Yet another student/teacher sexual scandal case in Utah. Every time of these arises, whether the offender is male or female, there are gender dynamics and rhetoric thrown about within the reports and ensuing public commentary on boards, perhaps apropriately so. But when the offenders are female, it seems the case is extra newsworthy, extra vile, extra important, extra outrageous.
In this latest one, I noticed something interesting. The psychology professor notes that when it's a man--it's about the sex. "But it's more complicated when you're talking about women. For them, Strassberg says getting into a relationship like this is likely more about them: their needs, having control, getting attention."
How do these dynamics he mentions (personalized needs, control, attention) not describe sexual motivators, for both men and women? There is a clear line drawn--an opposition. For men, it's sex. But, for women, it's....not. So, this implies for men--need, control and attention are not involved with sex. Men are purely physical, uncomplicated. One dimensional, so there you go--problem soved, no need to inquire further. It's not condoned by any means, but what are you going to do? Boys will be boys.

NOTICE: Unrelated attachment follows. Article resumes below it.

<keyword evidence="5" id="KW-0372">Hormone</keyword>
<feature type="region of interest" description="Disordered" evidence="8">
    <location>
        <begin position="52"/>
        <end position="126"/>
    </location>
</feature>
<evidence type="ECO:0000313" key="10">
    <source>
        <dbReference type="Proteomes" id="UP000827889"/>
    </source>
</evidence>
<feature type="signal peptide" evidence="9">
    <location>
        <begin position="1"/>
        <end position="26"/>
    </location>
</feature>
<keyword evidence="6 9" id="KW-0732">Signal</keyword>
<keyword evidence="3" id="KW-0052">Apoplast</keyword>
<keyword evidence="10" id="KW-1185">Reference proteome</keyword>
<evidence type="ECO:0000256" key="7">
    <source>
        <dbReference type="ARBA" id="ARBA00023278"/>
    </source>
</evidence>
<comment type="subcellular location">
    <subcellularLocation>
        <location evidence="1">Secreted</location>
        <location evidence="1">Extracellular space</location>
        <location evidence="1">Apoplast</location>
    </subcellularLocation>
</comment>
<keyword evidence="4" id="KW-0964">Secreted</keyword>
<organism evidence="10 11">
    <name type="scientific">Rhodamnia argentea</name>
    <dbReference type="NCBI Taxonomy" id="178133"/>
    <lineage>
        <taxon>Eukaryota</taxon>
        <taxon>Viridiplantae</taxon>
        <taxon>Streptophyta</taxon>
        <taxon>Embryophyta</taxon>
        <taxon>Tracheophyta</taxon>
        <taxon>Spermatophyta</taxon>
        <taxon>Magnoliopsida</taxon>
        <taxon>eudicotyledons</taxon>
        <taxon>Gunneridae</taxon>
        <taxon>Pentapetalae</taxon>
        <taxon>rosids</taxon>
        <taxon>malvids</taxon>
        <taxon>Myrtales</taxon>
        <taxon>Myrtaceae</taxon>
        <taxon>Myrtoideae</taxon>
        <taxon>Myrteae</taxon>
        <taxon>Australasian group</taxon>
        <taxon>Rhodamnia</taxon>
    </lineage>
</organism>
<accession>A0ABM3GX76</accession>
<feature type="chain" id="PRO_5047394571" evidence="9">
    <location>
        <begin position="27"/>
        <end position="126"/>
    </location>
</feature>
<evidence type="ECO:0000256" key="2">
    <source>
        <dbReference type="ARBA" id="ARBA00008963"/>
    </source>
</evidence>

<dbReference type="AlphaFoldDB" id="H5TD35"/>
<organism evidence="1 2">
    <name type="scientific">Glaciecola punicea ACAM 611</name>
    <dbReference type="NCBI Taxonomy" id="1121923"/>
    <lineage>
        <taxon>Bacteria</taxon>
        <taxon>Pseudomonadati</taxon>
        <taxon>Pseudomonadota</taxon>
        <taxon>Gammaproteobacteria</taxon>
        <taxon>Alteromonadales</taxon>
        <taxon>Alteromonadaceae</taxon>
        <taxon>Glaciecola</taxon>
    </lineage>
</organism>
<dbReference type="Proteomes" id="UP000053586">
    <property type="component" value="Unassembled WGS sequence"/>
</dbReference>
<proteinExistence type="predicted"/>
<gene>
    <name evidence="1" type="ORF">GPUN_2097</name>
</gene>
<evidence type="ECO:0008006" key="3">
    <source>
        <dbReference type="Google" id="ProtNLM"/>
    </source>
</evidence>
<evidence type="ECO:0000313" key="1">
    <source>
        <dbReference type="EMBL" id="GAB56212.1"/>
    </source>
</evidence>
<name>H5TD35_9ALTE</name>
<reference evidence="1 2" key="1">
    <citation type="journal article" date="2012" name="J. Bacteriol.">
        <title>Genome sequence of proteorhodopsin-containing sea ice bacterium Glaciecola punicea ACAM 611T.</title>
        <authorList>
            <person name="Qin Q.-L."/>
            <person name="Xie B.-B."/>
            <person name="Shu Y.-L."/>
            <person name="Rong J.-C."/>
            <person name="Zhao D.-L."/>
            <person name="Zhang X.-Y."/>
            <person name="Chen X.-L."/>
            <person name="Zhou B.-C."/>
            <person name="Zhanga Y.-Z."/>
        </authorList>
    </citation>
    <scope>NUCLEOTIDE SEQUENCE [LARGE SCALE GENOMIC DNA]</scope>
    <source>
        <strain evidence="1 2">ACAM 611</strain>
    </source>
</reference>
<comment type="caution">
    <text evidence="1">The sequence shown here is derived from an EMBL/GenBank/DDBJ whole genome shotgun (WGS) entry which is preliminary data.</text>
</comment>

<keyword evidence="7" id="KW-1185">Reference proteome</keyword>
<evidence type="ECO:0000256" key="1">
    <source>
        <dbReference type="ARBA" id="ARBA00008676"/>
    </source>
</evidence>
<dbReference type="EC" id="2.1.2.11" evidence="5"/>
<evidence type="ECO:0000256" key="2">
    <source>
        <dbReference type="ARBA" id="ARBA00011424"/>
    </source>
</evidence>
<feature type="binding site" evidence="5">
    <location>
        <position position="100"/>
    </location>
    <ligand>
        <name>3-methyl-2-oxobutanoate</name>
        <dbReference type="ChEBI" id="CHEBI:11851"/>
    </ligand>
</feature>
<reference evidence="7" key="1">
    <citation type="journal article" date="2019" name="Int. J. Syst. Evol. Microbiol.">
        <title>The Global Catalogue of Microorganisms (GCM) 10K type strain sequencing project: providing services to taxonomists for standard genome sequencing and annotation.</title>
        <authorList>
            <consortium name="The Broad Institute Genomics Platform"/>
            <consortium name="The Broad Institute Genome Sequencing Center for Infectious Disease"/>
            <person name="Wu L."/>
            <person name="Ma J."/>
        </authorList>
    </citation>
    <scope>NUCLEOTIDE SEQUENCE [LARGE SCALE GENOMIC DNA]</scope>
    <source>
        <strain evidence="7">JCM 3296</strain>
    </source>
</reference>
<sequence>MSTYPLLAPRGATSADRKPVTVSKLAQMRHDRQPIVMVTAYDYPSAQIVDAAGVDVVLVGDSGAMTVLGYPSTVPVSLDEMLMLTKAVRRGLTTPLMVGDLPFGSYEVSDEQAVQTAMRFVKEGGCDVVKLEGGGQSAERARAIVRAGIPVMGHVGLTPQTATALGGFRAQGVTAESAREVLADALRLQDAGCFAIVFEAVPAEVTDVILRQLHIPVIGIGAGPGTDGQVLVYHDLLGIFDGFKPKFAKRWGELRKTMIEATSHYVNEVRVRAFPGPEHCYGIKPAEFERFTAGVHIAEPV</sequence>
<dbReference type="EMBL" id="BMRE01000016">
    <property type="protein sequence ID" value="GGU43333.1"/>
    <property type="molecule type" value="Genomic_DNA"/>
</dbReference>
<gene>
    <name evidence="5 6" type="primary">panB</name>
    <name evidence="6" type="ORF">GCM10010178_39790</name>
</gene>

Women, however, are oh so complicated and difficult! Sex can't be merely a physical motivator, because women seeking sex must be looking for something else. Women are always viewed as using sex as a tool to get the side effects. Here's the thing--it's all the same. Sex is its effects.
But, there is something implied in the word "need" here for women, and it isn't sexual gratification as it is for men. It's "more complicated." There's also something a bit alarming about the phrase, "...getting into a relationship like this is likely more about them." "Them", referring to women. It's narcissistic and selfish. Again, a line of difference is drawn. This is all comparison. What does it imply about a man's reason for entering into such a relationship? It's a very blantantly faulty argument.